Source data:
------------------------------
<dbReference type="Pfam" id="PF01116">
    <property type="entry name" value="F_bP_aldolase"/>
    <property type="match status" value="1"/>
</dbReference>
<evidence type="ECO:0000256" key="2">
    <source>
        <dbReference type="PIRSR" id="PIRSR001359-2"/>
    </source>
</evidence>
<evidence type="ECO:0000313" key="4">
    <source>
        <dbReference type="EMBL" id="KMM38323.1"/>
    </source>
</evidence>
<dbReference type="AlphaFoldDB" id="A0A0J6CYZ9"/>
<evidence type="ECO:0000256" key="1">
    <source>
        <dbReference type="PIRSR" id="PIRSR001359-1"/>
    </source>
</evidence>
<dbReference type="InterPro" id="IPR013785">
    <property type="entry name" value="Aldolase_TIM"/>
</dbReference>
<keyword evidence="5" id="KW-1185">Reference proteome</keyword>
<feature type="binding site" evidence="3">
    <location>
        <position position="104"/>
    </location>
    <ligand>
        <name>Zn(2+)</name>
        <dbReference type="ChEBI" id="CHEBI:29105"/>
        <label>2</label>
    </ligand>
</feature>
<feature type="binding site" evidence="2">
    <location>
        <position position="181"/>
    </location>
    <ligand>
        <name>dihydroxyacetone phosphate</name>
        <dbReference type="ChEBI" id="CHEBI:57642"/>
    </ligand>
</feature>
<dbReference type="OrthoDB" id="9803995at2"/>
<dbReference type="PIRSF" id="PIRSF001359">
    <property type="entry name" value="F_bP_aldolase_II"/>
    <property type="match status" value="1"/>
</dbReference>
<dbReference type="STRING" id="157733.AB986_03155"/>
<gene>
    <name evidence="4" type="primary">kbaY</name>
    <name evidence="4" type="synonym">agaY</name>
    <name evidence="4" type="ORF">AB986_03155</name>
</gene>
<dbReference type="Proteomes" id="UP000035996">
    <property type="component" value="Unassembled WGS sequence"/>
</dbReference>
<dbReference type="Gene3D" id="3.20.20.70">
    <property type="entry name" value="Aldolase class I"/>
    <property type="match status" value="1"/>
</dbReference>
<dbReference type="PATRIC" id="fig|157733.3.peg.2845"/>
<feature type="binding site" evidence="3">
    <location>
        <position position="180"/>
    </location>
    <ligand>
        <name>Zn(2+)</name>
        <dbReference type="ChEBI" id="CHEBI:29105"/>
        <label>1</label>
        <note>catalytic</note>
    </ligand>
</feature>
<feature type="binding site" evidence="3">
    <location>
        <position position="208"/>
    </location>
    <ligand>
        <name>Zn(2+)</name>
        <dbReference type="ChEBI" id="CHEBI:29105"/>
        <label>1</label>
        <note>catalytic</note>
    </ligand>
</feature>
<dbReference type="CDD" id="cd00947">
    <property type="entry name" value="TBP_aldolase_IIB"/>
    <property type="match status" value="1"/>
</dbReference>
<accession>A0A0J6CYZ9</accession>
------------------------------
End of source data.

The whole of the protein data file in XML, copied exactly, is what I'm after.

<dbReference type="Pfam" id="PF01116">
    <property type="entry name" value="F_bP_aldolase"/>
    <property type="match status" value="1"/>
</dbReference>
<evidence type="ECO:0000256" key="2">
    <source>
        <dbReference type="PIRSR" id="PIRSR001359-2"/>
    </source>
</evidence>
<evidence type="ECO:0000313" key="4">
    <source>
        <dbReference type="EMBL" id="KMM38323.1"/>
    </source>
</evidence>
<dbReference type="AlphaFoldDB" id="A0A0J6CYZ9"/>
<evidence type="ECO:0000256" key="1">
    <source>
        <dbReference type="PIRSR" id="PIRSR001359-1"/>
    </source>
</evidence>
<dbReference type="InterPro" id="IPR013785">
    <property type="entry name" value="Aldolase_TIM"/>
</dbReference>
<keyword evidence="5" id="KW-1185">Reference proteome</keyword>
<feature type="binding site" evidence="3">
    <location>
        <position position="104"/>
    </location>
    <ligand>
        <name>Zn(2+)</name>
        <dbReference type="ChEBI" id="CHEBI:29105"/>
        <label>2</label>
    </ligand>
</feature>
<feature type="binding site" evidence="2">
    <location>
        <position position="181"/>
    </location>
    <ligand>
        <name>dihydroxyacetone phosphate</name>
        <dbReference type="ChEBI" id="CHEBI:57642"/>
    </ligand>
</feature>
<dbReference type="OrthoDB" id="9803995at2"/>
<dbReference type="PIRSF" id="PIRSF001359">
    <property type="entry name" value="F_bP_aldolase_II"/>
    <property type="match status" value="1"/>
</dbReference>
<dbReference type="STRING" id="157733.AB986_03155"/>
<gene>
    <name evidence="4" type="primary">kbaY</name>
    <name evidence="4" type="synonym">agaY</name>
    <name evidence="4" type="ORF">AB986_03155</name>
</gene>
<dbReference type="Proteomes" id="UP000035996">
    <property type="component" value="Unassembled WGS sequence"/>
</dbReference>
<dbReference type="Gene3D" id="3.20.20.70">
    <property type="entry name" value="Aldolase class I"/>
    <property type="match status" value="1"/>
</dbReference>
<dbReference type="PATRIC" id="fig|157733.3.peg.2845"/>
<feature type="binding site" evidence="3">
    <location>
        <position position="180"/>
    </location>
    <ligand>
        <name>Zn(2+)</name>
        <dbReference type="ChEBI" id="CHEBI:29105"/>
        <label>1</label>
        <note>catalytic</note>
    </ligand>
</feature>
<feature type="binding site" evidence="3">
    <location>
        <position position="208"/>
    </location>
    <ligand>
        <name>Zn(2+)</name>
        <dbReference type="ChEBI" id="CHEBI:29105"/>
        <label>1</label>
        <note>catalytic</note>
    </ligand>
</feature>
<dbReference type="CDD" id="cd00947">
    <property type="entry name" value="TBP_aldolase_IIB"/>
    <property type="match status" value="1"/>
</dbReference>
<accession>A0A0J6CYZ9</accession>